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The red dress returns

The Red Dress in ACEArts Somerton

The Red Dress is a global collaborative arts piece that has been 14 years in the making... but that doesn't even begin to scratch the surface, or describe just how meaningful she is ( she, because that's how artist and project creator, Kirstie Macleod, refers to her).

The dress involves the work of 380 different embroiderers from 51 countries, including 367 women and girls, 11 men and boys, and 2 non binary individuals.

No-one can deny the dress is breathtakingly beautiful, but she's also become a platform for sharing voices and stories - stories that might not have made it out into the world.

65% of the embroderies are from vulnerable women living in refugee camps, recovering from war, abuse and trauma, or living in extreme poverty, and Kirstie says she has deliberately gravitated towards sharing stories like these through The Red Dress:

" Over the years, I did generally steer the dress towards finding vulnerable groups, connecting with charities... just because the dress had become something, and it was an opportunity for them to share their voice and then for me to then try and get it out into the world'.

I first chatted with Kirstie two years ago for my community radio show, back when the dress was displayed at Kirstie's home gallery, ACEArts in Somerton. I was fascinated and inspired by what the dress represented then, and how the project was continually blossoming and giving a voice to those who really needed it.

Earlier this week, I caught up with Kirstie again to discover what has been happening in the 24 months since our initial conversation. The answer was lots! Over half an hour we uncovered more about that, about how the dress made a real impact at the Council of Europe in Strasbourg, about Kirstie's own feelings and relationship with the dress, and about where the dress might find a permanent home when her travels are complete!

You can listen to the chat here, on Be Somerset radio.

I also went to visit the dress as it has returned to ACEArts, and is there throughout June.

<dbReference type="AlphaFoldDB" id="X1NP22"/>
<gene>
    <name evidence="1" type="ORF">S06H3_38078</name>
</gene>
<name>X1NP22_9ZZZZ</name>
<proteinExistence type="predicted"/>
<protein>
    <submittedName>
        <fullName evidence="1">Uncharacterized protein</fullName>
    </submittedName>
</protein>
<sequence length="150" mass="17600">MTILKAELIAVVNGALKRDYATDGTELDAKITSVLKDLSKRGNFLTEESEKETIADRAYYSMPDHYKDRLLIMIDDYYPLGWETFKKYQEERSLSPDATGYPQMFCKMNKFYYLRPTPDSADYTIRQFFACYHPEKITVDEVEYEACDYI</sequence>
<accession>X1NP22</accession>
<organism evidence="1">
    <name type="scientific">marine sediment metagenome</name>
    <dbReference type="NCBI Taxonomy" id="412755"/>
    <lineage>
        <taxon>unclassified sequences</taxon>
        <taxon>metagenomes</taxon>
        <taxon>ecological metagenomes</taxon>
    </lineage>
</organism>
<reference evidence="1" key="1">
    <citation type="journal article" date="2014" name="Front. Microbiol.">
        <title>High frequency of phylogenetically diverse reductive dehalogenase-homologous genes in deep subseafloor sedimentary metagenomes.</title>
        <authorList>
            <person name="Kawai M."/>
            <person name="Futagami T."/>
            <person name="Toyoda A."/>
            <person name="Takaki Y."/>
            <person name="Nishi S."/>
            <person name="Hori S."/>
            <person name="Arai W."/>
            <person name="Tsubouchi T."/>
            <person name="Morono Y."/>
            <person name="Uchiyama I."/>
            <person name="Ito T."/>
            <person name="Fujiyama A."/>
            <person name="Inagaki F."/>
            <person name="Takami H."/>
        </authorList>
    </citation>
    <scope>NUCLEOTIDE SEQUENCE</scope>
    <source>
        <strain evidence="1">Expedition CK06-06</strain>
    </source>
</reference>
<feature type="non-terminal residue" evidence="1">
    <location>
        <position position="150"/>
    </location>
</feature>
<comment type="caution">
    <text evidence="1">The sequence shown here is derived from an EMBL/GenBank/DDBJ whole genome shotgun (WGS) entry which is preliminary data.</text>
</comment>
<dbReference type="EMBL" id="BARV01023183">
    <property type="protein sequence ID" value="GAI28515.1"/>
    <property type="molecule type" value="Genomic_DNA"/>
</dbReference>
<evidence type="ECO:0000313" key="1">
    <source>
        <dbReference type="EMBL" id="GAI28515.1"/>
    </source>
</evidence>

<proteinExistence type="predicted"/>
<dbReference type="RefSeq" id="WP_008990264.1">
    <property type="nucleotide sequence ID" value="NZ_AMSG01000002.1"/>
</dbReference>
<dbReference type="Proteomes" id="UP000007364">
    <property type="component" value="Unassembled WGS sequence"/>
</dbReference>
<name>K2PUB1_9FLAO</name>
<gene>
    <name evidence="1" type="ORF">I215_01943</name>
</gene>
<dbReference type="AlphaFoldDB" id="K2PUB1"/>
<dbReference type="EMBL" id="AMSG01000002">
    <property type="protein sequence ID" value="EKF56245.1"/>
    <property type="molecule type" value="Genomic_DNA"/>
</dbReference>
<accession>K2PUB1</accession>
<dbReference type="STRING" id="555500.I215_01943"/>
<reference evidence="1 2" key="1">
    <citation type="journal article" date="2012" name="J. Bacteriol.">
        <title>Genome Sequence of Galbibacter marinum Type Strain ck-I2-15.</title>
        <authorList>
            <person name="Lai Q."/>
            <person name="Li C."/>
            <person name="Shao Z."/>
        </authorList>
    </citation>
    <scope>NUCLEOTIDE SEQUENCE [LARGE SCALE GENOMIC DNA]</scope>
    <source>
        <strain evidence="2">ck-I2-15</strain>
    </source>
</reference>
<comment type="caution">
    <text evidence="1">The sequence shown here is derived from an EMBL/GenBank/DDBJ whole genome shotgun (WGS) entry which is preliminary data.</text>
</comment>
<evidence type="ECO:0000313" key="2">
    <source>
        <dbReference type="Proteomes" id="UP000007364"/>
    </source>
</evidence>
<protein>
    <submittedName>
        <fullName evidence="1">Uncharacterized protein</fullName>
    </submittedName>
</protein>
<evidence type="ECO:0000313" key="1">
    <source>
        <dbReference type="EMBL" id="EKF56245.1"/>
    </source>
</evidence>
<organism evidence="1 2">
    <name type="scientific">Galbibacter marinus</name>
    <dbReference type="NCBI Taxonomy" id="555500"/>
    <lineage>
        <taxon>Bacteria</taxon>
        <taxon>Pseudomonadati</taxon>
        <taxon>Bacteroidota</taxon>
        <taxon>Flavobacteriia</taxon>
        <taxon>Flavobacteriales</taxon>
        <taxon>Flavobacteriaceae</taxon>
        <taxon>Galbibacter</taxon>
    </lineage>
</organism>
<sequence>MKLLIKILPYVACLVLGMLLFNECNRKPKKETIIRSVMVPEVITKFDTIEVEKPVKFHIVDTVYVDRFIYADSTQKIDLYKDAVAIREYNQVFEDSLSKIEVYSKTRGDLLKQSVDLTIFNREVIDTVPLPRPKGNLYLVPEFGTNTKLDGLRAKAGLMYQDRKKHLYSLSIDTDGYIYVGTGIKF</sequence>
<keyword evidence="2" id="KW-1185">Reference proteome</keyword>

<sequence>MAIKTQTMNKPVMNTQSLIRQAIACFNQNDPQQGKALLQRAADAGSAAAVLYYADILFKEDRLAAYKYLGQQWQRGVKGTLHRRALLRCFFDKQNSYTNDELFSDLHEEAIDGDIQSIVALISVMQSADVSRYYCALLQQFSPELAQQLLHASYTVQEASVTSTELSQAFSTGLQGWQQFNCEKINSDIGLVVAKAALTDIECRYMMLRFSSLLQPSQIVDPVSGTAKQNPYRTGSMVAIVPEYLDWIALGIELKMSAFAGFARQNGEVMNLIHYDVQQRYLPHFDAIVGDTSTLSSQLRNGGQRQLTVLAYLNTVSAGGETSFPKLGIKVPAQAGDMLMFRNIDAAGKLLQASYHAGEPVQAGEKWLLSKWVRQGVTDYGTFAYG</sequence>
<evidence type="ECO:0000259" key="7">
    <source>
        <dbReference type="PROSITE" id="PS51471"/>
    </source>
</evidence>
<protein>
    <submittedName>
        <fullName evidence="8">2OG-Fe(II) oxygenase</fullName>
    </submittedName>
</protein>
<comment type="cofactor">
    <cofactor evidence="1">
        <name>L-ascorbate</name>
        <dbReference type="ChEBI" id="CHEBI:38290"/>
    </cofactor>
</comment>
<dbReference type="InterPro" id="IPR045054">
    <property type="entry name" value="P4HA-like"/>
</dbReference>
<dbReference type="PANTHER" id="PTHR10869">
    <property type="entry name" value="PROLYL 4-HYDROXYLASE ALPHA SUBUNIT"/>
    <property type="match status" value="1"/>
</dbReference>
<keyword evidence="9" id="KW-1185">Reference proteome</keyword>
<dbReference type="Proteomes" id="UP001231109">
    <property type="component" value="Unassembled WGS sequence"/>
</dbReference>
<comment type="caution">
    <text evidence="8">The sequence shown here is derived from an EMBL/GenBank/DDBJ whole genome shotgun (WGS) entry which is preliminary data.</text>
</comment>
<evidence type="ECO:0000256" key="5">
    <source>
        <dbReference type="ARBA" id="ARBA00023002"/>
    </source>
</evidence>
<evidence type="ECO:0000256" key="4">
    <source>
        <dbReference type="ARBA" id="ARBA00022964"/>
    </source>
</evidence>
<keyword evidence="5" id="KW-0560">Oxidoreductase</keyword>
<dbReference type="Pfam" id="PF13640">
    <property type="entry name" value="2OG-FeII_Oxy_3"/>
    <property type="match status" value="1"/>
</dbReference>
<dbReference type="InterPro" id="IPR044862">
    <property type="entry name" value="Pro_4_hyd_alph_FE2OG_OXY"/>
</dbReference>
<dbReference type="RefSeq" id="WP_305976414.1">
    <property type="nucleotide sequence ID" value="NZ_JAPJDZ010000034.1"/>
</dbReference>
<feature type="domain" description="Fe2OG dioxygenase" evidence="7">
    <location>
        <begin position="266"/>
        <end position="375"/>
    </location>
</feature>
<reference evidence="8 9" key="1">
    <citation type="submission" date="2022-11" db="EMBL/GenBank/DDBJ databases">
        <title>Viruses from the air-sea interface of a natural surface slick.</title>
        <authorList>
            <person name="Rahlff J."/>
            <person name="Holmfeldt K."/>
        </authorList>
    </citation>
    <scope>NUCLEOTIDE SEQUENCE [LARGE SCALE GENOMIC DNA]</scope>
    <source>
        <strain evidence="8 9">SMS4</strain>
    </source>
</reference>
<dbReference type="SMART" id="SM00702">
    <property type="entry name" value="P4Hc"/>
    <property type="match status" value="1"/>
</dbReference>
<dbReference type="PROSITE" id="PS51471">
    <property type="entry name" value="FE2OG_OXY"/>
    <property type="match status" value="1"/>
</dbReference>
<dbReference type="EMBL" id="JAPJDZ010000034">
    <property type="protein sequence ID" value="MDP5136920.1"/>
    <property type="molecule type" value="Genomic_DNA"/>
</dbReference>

Section of The Red Dress in ACEArts Somerton. Dress shows a blackbird and other embroidery

The dress was every bit as powerful and uplifting as I had expected. From the beautifully embroidered blackbird (we've got baby blackbirds nesting in our garden at the moment, so I was immediately drawn there), to the delicately embroidered snowdrops by gallery curator Nina...

A section of The Red Dress at ACEArts in Somerton. The dress features snowdrops

... the little reminder of Wells Cathedral...

A section of The Red Dress at ACEArts in Somerton, Somerset. The section shows Wells Cathedral

and the smiley sheep!

A section of The Red Dress at ACEArts Somerton, Somerset. It features a sheep.

There were lots of motifs that caught my eye.

After walking around the dress several times, I felt increasingly moved by stories I hadn't heard or seen before. The ones that left me wanting to know more.

A section of The Red Dress at ACEArts in Somerton, Somerset. It shows the motif Woman. Freedom. Life.

The big, bold words 'Woman. Life. Freedom' represented one such story and I discovered that this was created by a woman from Iran who is seeking asylum in the UK at the moment. She embroidered the panel as she desperately wanted a way to show solidarity with other women in her country after the death of Mahsa Amini. As Kirstie says:

"I think for her it was her way of being able to connect with her country and to stand with the women of her was an incredible process to be able to observe from the side, and her daughter came and said to me afterwards, thanks for giving her this opportunity because it's been like therapy for her".

Every time you look at the dress you see something different. A reminder of peace. An encouragement to love. A heartbreaking experience that has begun to heal.

A section of The Red Dress at ACEArts in Somerton. It shows love and peace

There is something for everyone in this dress. It preserves the moments of life in all their agonising cruelty and optimistic beauty - and it reflects the stories, thoughts and feelings of the time.

The Red Dress is at ACEArts in Somerton until the end of June 2024. You can check out the gallery opening times here.

The Red Dress on display at ACEArts in Somerton, Somerset


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